Why I Don’t Identify as a Feminist Anymore

Feminism has never been one unified movement or concept. Since the beginning of women fighting for liberation, there’s always been a distinct difference in the types of feminists that we see. We love to applaud the Suffrage Movement, and it does deserve praise—to a certain extent. When the 19th Amendment passed, that was a huge victory for middle-class white women. However, we like to obscure history and blindly believe that all women gained the right to vote in 1920. In reality, women of color had to wait until decades later. What people don’t recognize is how the Suffrage Movement within the first wave of feminism and the feminist movements that followed have completely failed women of color, specifically Black and Indigenous women. 

The fact of the matter is that the Suffrage Movement could not have succeeded if it hadn’t prioritized the rights of white women above all people of color, and to this day, we still see the remnants of this mindset. While mainstream feminism has always been an embodiment of white feminism, which assumed the needs of white women were the needs of all women, the roots of feminism that are actually intersectional are totally separate in principles and beliefs. We see these roots in Black feminism, which was around as early as slavery. Black feminism addresses the fact that black women are positioned within structures of power in fundamentally different and more oppressive ways than white women—an important notion that can be applied for other women of color and marginalized women as well. 

However, too often, the popular and widely accepted feminism that we see today and throughout history can only be described as white feminism, in which the struggles of women are defined solely by the struggles of white women without even acknowledging the different forms of oppression that non-white women or other marginalized women have to face. Mainstream feminism has eradicated the radical nature and origins of Black feminism while narrowing the interpretation of women’s oppression to just encompass white, straight, cis, able-bodied, middle-class women. We have forgotten the ways in which Black feminism incorporated the intersectionality of various identities, advocated not only for women, but for all people of color, and detested the evils of capitalism.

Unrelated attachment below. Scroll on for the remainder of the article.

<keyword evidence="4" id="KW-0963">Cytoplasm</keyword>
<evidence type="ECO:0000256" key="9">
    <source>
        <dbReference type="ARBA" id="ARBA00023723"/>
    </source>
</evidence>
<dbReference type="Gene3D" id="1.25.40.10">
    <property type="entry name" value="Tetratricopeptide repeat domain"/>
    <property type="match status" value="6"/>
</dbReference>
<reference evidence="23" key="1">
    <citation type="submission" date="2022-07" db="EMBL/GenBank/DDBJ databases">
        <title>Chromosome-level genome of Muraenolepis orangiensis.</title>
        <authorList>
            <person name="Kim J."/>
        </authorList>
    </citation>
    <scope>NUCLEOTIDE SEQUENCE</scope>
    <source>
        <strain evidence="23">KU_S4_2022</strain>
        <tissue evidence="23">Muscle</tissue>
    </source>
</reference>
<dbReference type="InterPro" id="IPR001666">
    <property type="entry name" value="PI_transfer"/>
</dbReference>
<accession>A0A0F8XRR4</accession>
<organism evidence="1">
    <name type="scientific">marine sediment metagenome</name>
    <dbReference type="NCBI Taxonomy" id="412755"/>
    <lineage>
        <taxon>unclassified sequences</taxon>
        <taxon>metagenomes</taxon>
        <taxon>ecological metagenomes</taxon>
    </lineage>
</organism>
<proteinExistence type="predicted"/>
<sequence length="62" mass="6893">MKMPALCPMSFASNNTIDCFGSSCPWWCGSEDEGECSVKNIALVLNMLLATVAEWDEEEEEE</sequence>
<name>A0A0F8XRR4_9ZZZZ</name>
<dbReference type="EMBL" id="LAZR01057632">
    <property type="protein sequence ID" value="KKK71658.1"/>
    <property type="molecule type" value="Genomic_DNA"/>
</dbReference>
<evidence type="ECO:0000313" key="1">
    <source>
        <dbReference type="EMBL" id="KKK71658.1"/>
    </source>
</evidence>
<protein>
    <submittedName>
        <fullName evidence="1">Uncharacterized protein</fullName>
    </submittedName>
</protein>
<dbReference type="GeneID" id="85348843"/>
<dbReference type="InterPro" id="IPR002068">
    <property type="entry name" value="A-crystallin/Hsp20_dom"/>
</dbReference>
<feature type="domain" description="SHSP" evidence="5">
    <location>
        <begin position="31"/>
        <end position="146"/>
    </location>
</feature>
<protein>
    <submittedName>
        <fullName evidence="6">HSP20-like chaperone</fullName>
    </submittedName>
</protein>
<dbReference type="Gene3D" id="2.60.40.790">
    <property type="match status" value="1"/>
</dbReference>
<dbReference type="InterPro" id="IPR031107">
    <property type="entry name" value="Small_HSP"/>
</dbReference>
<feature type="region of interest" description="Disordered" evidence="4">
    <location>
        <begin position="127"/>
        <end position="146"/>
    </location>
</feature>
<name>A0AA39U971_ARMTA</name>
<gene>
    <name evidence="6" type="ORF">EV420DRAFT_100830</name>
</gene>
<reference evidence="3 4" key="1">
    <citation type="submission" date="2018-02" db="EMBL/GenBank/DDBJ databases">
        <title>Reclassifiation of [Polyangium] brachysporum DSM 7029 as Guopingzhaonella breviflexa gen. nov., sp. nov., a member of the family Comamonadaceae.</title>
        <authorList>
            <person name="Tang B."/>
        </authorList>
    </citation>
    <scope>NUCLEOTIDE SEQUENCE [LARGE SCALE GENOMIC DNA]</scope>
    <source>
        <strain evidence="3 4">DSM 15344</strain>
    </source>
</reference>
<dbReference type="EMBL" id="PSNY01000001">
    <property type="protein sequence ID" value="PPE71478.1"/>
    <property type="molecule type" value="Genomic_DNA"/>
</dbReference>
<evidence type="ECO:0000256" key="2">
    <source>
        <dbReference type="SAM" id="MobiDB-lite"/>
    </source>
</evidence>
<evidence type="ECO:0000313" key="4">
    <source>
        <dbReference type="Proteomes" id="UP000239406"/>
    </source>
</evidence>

As my journey with feminism grows, I’ve come to realize the flaws in feminists and feminism as a whole. There has always been a fundamental divide in feminist beliefs that we still see to this day through the failures and depravity of white feminism. Since the genesis of feminism, white women have had a different definition of feminism that strays from what we believe it to be, and unfortunately, that has taken over the comprehensive mindset of our mainstream feminism. White women had different beliefs than women of color regarding voting and all rights and freedoms-at-large. Those beliefs have always been detrimental to all other marginalized groups across races, genders, sexualities, religions, classes, and creeds. 

I truly want to identify with the core message of feminism—the advocacy of the rights of all women. But in reality, at its roots, there’s been an intrinsic dichotomy, where the narrow, exclusive version of white feminism has evolved into our accepted version. I can no longer holistically accept the feminist identity when the widespread values of feminism, at its origin, are inherently corrupt. We still see the same discriminatory corruption in our feminism today when feminists fail to address the rates at which Black and Indigenous women are assaulted. We see it when feminists complained about Greta Gerwig not winning an Oscar, despite the first Indigenous person, Taika Waititi, winning one. We see it when feminists prioritize and assume the immediate needs of white women are the needs of all women, without acknowledging the serious differences that women of multiple intersections must face. 

I wholeheartedly wish I could agree with feminism, but our established version of feminism does not fulfill the values of true equality for all, and I see feminism failing too many marginalized women to achieve success for a small portion of far more privileged women. And until we can redefine what feminism means to extend all bounds of inclusivity, I cannot and will not call myself a feminist anymore. 

 

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